Salaries debated at CVRD board

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Andrea Rondeau / The Citizen
February 18, 2015 12:00 AM

With many new faces around the Cowichan Valley Regional District board table, directors spent two hours last week debating what, if anything, should be done about the salaries of CVRD employees who are not part of the union.

Critics have said salaries for these workers are increasing out of control, and it’s too heavy a burden to place on taxpayers.

These exempt staff employees are often managers of the regional district’s various departments.

Last year, the district paid consultant Julie Case to look at CVRD policy, then present the findings to a special committee struck to look into the matter. The committee came back to the board with recommendations to leave the process of how salaries are reached as-is. That process includes looking at comparators – other local governments of similar size, who are competing to hire such employees – and shooting to remain in the middle in terms of what the CVRD pays.

Raises are determined by matching those given to union employees at the CVRD.

“It is a very common practice,” CAO Brian Carruthers told the directors.

Those who did not support leaving the salary process the way it is argued that there needs to be some kind of tie not just to what comparable salaries are in other local governments, but to what people in the community are making.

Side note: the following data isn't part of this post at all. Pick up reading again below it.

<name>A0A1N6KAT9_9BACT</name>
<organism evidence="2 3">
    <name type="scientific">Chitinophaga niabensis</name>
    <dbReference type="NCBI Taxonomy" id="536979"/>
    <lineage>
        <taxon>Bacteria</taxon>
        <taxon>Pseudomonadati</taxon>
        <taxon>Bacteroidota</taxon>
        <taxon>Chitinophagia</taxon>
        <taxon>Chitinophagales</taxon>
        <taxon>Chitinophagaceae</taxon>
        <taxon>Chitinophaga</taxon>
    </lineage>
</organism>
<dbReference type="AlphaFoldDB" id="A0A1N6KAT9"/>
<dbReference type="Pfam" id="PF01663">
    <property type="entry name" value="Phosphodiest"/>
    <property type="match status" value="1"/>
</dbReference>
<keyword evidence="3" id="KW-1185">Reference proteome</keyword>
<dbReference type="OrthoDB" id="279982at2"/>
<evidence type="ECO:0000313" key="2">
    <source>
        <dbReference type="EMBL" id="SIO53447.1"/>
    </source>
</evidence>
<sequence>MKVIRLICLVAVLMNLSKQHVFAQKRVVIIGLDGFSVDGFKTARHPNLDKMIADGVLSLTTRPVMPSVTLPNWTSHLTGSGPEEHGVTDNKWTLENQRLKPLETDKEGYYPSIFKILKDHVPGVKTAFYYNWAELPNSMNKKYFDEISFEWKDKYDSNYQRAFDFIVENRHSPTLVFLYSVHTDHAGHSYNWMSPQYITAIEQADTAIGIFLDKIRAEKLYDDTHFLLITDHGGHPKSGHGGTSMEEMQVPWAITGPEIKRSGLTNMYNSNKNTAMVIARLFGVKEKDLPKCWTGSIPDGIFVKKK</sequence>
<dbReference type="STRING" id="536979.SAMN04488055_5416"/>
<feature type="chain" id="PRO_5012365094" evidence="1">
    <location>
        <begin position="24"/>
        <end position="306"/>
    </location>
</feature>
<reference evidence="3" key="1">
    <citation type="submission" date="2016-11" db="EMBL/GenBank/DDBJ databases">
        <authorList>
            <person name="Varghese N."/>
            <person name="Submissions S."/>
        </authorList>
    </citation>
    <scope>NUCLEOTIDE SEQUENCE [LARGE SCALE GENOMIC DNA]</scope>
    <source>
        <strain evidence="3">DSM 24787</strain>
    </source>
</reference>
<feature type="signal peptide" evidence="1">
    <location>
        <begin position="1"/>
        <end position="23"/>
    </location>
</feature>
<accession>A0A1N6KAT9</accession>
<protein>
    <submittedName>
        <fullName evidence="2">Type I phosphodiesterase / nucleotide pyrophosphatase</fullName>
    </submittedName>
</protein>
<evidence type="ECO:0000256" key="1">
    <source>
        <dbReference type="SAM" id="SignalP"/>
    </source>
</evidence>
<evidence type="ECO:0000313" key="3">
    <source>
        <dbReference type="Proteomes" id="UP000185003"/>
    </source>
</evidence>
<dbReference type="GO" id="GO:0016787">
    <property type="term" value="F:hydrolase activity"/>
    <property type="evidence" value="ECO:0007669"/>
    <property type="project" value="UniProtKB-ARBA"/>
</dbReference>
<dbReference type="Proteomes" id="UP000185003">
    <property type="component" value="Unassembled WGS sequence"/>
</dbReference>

Dir. Sonia Furstenau pointed out that the median salary in the Cowichan Valley is $38,000, and said that there should be an obligation “to really take into account the people who are paying these wages.”

To many, she said, six figure salaries seem “very, very large” and it’s hard to swallow the idea that they are increasing.

“Perpetuating a flawed system is problematic,” she said.

There is an opportunity here to take leadership, Furstenau said, rather than just going along with what other districts are paying.

“I think we have an exceptionally high quality of life,” she said of the Cowichan Valley, arguing that this can offset a lower salary than someone might be offered in a less desirable location.

Dir. Matteus Clement agreed.

“Let’s do something different,” he said, proposing exempt staff raises be given according to the Consumer Price Index in the future.

Others also favoured tying salaries

to CPI, though it was pointed out that there can be problems with this method as well. While CPI is very low right now, in the one per cent range, that can change quickly. In the past CPI has risen into the 19 per cent range.

Dir. Mel Dorey wasn’t happy with the idea of using percentages to give wage increases, as it favours those already at the top end of the pay scale. He doesn’t like a system where the CVRD is getting “wealthier and wealthier managers” with the rest of employees “dragging along behind,” he said.

Alternate Dir. Al Siebring said he is uncomfortable with leaving things the way they are.

“That is a guarantee that this is going to continue spiraling up,” he said, though when challenged he admitted “spiraling” was perhaps a bit of an overstatement.

Dir. Jon Lefebure spoke in favour of the current system, saying that aiming for the middle of the salary range for local governments takes into account that this is a desirable place to live.

Using comparators that are directly competing for talent is “a pretty good model,” he said, adding that “a good manager can save you a huge amount of money. A poor manager can cost you a huge amount of money.”

In the end, directors were not able to come to a decision about compensation, but did agree to have Case come back to the CVRD to speak to the entire board about her report, as well as CPI and some alternate comparator options.